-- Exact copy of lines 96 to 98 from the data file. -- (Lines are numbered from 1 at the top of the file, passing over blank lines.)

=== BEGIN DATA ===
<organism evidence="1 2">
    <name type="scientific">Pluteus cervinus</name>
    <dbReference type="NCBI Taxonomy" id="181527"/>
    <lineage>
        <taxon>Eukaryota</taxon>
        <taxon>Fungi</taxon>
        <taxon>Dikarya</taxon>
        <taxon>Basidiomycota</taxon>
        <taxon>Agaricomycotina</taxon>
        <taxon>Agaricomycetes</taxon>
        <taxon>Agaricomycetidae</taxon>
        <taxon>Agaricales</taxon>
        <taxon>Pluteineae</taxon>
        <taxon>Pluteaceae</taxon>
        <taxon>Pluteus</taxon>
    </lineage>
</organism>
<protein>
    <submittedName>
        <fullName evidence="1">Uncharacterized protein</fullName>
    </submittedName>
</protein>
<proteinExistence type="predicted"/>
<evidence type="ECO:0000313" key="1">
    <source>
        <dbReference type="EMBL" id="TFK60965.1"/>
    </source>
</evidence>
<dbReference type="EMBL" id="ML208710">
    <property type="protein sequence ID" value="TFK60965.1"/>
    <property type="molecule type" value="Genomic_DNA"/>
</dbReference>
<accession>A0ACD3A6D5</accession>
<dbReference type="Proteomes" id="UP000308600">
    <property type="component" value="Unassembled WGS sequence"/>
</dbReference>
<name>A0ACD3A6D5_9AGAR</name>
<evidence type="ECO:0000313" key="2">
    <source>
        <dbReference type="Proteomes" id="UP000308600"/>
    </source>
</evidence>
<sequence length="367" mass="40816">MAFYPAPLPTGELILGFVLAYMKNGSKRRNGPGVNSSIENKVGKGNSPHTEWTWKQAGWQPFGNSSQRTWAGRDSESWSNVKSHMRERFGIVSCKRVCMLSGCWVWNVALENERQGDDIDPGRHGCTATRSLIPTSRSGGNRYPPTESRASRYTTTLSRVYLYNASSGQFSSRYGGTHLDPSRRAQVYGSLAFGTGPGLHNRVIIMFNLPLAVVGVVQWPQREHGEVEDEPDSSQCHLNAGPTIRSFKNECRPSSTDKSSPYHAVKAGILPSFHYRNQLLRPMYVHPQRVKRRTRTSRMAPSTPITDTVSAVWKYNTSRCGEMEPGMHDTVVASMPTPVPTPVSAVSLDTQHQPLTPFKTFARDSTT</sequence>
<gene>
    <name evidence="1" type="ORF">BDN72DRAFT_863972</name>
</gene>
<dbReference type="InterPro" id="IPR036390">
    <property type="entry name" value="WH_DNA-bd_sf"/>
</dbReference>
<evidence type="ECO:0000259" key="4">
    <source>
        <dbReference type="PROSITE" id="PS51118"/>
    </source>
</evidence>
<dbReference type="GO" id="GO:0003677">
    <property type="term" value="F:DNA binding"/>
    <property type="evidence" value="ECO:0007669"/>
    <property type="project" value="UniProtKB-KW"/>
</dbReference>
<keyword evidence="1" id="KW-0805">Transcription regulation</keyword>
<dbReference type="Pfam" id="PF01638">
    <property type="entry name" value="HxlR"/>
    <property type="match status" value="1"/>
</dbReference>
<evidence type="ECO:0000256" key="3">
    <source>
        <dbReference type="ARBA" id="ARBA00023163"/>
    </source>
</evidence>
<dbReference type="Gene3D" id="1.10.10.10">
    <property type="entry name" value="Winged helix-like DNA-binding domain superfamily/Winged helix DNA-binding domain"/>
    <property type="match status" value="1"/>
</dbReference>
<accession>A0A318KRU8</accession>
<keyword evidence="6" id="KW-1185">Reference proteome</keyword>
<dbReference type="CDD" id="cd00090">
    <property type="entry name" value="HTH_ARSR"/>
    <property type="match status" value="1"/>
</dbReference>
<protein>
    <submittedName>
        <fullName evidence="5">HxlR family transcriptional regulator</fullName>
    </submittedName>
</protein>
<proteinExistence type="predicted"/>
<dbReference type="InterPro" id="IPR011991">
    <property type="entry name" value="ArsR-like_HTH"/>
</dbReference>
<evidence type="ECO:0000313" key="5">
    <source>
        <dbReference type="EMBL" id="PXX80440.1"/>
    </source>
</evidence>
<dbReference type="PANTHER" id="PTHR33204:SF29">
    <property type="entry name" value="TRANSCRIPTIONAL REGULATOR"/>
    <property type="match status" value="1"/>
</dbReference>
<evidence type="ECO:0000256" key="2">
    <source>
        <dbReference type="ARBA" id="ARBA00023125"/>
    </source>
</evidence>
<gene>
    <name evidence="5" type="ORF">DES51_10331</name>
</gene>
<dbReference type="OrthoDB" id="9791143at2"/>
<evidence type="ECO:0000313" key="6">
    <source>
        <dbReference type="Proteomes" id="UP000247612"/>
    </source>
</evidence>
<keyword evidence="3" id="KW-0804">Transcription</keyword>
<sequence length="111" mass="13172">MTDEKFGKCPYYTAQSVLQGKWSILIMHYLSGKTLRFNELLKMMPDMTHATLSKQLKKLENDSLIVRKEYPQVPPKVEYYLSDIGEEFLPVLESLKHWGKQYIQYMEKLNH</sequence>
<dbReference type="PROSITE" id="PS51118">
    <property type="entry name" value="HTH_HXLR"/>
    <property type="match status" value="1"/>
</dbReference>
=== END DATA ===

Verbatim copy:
    <property type="match status" value="1"/>
</dbReference>
<evidence type="ECO:0000256" key="2">